12. The assembly of claim 1 wherein the shape of said assembly, as viewed from above is of any convenient form, such as round or rectangular, and wherein specific dimensions have been devised, which are dependent on the user's (residential, industrial, agricultural) thermal requirements, use pattern (time period within twenty-four hours), geography (latitude), and predominant weather pattern (average temperature and cloud cover) of and at the specific location of application.
13. The assembly of claim 10 wherein said storage pond and said energy collector are placed in different locations, being chosen to optimize the heat absorbing function of said energy collector and the energy storage function of said storage pond.
14. The assembly of claim 13 wherein said storage pond includes a plurality of perforated horizontal partitions to minimize disturbances to the natural temperature gradient therein.
Description

The invention described herein may be manufactured and used by or for the U.S. Government for governmental purposes without the payment of any royalties therefor or thereon.

BACKGROUND OF THE INVENTION

The field of this invention is solar energy collection and storage, and more particularly it relates to a novel unitary structure which combines the function of a solar energy collector and a means to store collected energy with minimal loss.

The most common form of a conventional solar pond includes means for releasing salt near the bottom thereof for increasing the water density there in order to establish an inversion layer, thus preventing convection currents which would otherwise carry the warmer water toward the top of the pond where its energy could easily dissipate via radiation, evaporation and air convection currents. Such salt ponds have certain disadvantages, for example, the desired internal temperature gradient is often disturbed by wall convection phenomena, high rates of energy extraction, for example, from heat exchangers connected thereto, or from high rates of solar energy input. Also, the usually open pool surface is subject to heat loss through evaporation.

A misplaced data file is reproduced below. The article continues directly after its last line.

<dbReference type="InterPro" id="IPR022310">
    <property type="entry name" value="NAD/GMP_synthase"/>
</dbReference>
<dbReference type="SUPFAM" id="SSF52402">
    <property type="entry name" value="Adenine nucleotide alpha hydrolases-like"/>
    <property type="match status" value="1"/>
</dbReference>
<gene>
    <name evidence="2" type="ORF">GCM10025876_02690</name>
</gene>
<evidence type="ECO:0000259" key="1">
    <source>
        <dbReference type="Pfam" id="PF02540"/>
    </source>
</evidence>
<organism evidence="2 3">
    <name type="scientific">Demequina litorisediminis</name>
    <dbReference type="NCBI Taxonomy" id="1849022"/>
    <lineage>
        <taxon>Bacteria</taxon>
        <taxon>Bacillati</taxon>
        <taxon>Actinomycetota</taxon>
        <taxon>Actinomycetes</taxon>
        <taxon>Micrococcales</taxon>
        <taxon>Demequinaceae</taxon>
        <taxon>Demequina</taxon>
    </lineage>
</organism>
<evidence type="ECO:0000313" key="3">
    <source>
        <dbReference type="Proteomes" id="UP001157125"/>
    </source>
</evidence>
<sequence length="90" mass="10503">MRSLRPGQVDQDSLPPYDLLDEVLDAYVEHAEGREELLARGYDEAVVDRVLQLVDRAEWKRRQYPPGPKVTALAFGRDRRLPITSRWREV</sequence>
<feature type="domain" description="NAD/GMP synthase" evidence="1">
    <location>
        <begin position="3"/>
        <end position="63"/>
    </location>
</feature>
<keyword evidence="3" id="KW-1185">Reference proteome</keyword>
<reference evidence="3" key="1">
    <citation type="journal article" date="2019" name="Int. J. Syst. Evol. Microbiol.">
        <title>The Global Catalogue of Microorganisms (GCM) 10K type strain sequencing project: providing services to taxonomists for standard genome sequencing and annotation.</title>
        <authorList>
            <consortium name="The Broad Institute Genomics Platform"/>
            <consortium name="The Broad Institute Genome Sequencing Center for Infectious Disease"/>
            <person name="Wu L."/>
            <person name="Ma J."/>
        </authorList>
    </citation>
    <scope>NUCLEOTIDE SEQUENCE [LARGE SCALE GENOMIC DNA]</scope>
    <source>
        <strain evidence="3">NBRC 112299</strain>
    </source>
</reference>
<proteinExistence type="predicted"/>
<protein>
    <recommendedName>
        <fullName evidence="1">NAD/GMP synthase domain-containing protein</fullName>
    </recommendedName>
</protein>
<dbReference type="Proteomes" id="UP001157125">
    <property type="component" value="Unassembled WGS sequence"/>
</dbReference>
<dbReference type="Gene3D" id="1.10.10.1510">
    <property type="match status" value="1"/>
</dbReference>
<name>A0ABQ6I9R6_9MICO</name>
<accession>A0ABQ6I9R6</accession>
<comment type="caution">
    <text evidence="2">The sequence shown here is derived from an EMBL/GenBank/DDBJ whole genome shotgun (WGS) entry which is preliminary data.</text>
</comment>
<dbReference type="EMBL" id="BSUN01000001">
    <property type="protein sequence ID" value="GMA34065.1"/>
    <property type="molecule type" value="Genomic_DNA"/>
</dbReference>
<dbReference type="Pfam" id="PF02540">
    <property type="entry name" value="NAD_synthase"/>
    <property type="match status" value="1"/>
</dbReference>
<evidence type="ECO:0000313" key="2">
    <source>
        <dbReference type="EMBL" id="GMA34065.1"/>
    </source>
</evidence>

The present invention has many of the advantages of these prior art solar ponds while lacking the disadvantages thereof.

SUMMARY OF THE INVENTION

The combined solar energy collector and solar energy storage pond of the present invention comprises a containment structure preferrably comprising a hole on the ground lined with rigid material of good insulating quality and of sufficient strength to support the contents, which is mainly a black radiation absorbing fluid, usually black-dyed water. Most of the interior of the containment structure comprises the storage pond which may comprise a flexible, clear plastic bag contoured to the walls thereof and filled or nearly filled with the aforementioned radiation absorbing fluid. On top of the large storage bag is an absorber bag which comprises the solar energy collector. The absorber bag is either a separate bag floating atop the storage bag or simply the upper compartment of the storage bag. Both embodiments are feasible, but for construction and operational purposes separate bags may be more practical. Near the center of these two bags or compartments a combination pump and valve is located. This pump/valve is connected to a control circuit and is adapted to pump the contents of the absorber bag or compartment into the storage bag or compartment when the contents have reached optimum temperature.

After the pumping of the hot fluid from the absorber bag to the storage means below, an external pump/valve having its inlet near the bottom of the pond refills the absorber bag with cooler water, and the heating cycle repeats. The thickness of the filled absorber bag, and the color of the fluid used can be chosen to facilitate daily batch heating or multiple daily batch heating.